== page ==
Author Topic: Brutus Ten Pressure question  (Read 3497 times)

Offline rbowers

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Brutus Ten Pressure question
« on: January 26, 2013, 05:39:03 PM »
I'm rounding up components for an upcoming brutus ten-like structure.   I've contacted a welder about the gas beam and he seems pretty excited about the project.  My question is about high versus low pressure.  I'm going to be using banjo BG14 burners (had one on hand, the other two arrived today).  These are sold as high pressure burners but could be converted it seems to low pressure?? (My research seems to say this is possible).  I like the control that high pressure affords with an adjustable regulator which I will likely purchase.  Is there any benefit to low pressure over high?  I am having a hard time finding tubing for a high pressure system.  The stuff at Home Depot/lowes that would be so incredibly convenient only is for low pressure.  I'm headed to an industrial hose supply store Monday to see if they can help.  Any suggestions?

Offline dcbc

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Re: Brutus Ten Pressure question
« Reply #1 on: January 30, 2013, 01:32:36 PM »
I found this answer on another forum.  I have taken a KAB4 Banjo Burner, screwed a NG (low pressure) orifice into it, and it functioned just fine.  So the following stands to reason:

High pressure systems are usually above 1/2 PSI and up to 30 PSI as found in most of the portable cookers and fryers. This is an easy and cheap way to go for the makers of the cookers as the higher the gas pressure the greater the heat delivery for a given size burner. The common heating system gas valves are not usable at these pressures and there are no conversion parts to make them safely operate at greater than 1/2 PSI. The main option for safe burner operation at high pressure is to use 2 solenoid valves per burner and an electric ignition control module that lights pilot burner and turns off gas if pilot goes out to prevent explosion.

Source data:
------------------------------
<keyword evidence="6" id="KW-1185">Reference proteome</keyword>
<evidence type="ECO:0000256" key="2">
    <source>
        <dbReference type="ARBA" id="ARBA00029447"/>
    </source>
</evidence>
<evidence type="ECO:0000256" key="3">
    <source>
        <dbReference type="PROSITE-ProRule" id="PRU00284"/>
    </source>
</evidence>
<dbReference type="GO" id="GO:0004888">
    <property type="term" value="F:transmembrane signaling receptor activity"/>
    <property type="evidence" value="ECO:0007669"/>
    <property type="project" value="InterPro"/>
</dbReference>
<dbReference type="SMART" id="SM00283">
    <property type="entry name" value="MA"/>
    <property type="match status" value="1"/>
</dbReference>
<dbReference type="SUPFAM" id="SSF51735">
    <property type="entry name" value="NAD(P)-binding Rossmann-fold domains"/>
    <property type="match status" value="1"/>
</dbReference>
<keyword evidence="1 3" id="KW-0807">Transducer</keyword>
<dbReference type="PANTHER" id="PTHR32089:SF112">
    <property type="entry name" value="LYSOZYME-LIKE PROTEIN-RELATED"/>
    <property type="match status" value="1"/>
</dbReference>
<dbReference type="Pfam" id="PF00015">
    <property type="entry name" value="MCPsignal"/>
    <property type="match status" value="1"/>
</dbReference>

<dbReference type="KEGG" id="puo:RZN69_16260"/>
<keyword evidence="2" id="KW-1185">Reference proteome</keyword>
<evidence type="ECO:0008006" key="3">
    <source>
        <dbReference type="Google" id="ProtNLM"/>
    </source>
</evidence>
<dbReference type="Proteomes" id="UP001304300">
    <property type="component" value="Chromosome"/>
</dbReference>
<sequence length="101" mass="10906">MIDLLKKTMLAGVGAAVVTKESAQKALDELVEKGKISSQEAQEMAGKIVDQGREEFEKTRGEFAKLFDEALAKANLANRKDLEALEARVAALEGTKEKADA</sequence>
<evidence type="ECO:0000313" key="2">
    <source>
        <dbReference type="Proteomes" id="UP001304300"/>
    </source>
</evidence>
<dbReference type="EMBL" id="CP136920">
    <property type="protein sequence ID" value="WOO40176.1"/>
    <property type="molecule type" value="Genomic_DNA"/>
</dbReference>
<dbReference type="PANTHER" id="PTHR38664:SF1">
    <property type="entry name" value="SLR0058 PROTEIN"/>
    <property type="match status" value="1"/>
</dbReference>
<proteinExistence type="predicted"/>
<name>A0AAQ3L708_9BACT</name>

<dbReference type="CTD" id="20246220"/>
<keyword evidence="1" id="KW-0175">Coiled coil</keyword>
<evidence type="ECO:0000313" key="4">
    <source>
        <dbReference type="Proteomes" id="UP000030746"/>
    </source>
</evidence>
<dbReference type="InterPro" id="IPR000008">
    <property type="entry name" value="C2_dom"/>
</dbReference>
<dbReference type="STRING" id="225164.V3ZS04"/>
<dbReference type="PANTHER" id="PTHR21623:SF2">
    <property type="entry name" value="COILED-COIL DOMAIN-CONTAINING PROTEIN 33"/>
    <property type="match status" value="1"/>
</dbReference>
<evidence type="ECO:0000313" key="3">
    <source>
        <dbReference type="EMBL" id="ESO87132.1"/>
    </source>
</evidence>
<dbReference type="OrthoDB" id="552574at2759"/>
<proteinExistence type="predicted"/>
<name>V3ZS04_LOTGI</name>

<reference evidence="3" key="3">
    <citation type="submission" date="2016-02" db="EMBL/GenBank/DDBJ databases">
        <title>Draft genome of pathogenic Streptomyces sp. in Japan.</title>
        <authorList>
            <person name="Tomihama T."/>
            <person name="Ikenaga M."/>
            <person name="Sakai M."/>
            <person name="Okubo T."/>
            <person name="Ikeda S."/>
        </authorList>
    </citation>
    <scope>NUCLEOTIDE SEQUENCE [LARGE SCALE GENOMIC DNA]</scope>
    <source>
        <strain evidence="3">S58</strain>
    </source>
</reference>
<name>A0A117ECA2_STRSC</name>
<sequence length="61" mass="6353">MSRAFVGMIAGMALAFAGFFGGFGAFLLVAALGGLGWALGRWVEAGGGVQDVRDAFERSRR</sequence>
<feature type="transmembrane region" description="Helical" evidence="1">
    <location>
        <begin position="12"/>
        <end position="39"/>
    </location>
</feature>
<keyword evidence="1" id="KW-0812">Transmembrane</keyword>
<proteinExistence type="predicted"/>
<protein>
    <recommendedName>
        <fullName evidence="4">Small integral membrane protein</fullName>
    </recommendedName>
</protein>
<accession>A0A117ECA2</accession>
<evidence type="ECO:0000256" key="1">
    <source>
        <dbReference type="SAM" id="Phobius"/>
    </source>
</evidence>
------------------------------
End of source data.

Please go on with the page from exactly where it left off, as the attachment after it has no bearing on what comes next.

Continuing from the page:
Low pressure systems have 2 pressure standards in use, 11" WC(water column) for propane systems, and 4" WC for residential Natural Gas systems. The gas furnace valves with standing pilots can be used on brew rigs for burner control instead of 2 solenoid valves with ignition module, and the cost is usually only 25% more than a single solenoid valve. For those that want the bling factor of electric ignition there are suitable gas furnace valves and igntion modules, or the 2 solenoid valves, 1 ignition module method.

Most of the gas burners popular in homebrewing can be operated at either high or low pressure if the correct gas jet is used, as stated before more pressure gives more fire with same size burner. While the multijet burners have their uses you need to know that the multijet burners are only happy at or near wide open and are sometimes used under the HLT. The 10" Banjo/Hurricane burners are able to operate over a wide range of settings and are usually used where flame adjustment is important like MLT and boil kettle applications.

Solenoids for burner control should be able to operate from 0 - 100 PSI as the solenoids that operate at 5 PSI - 100 PSI require at least 5 PSI pressure just to open, if used on low pressure they will not work. The popular solenoid valves in use on the brew rigs are the STC 2W160's as they are more reasonably priced than the equivalent ASCO valves. If you are going the solenoid valves and ignition module control route, the solenoids need to have coils built for 24 VAC to work with the ignition module.
I've consumed all of my home brew and still can't relax!  Now what!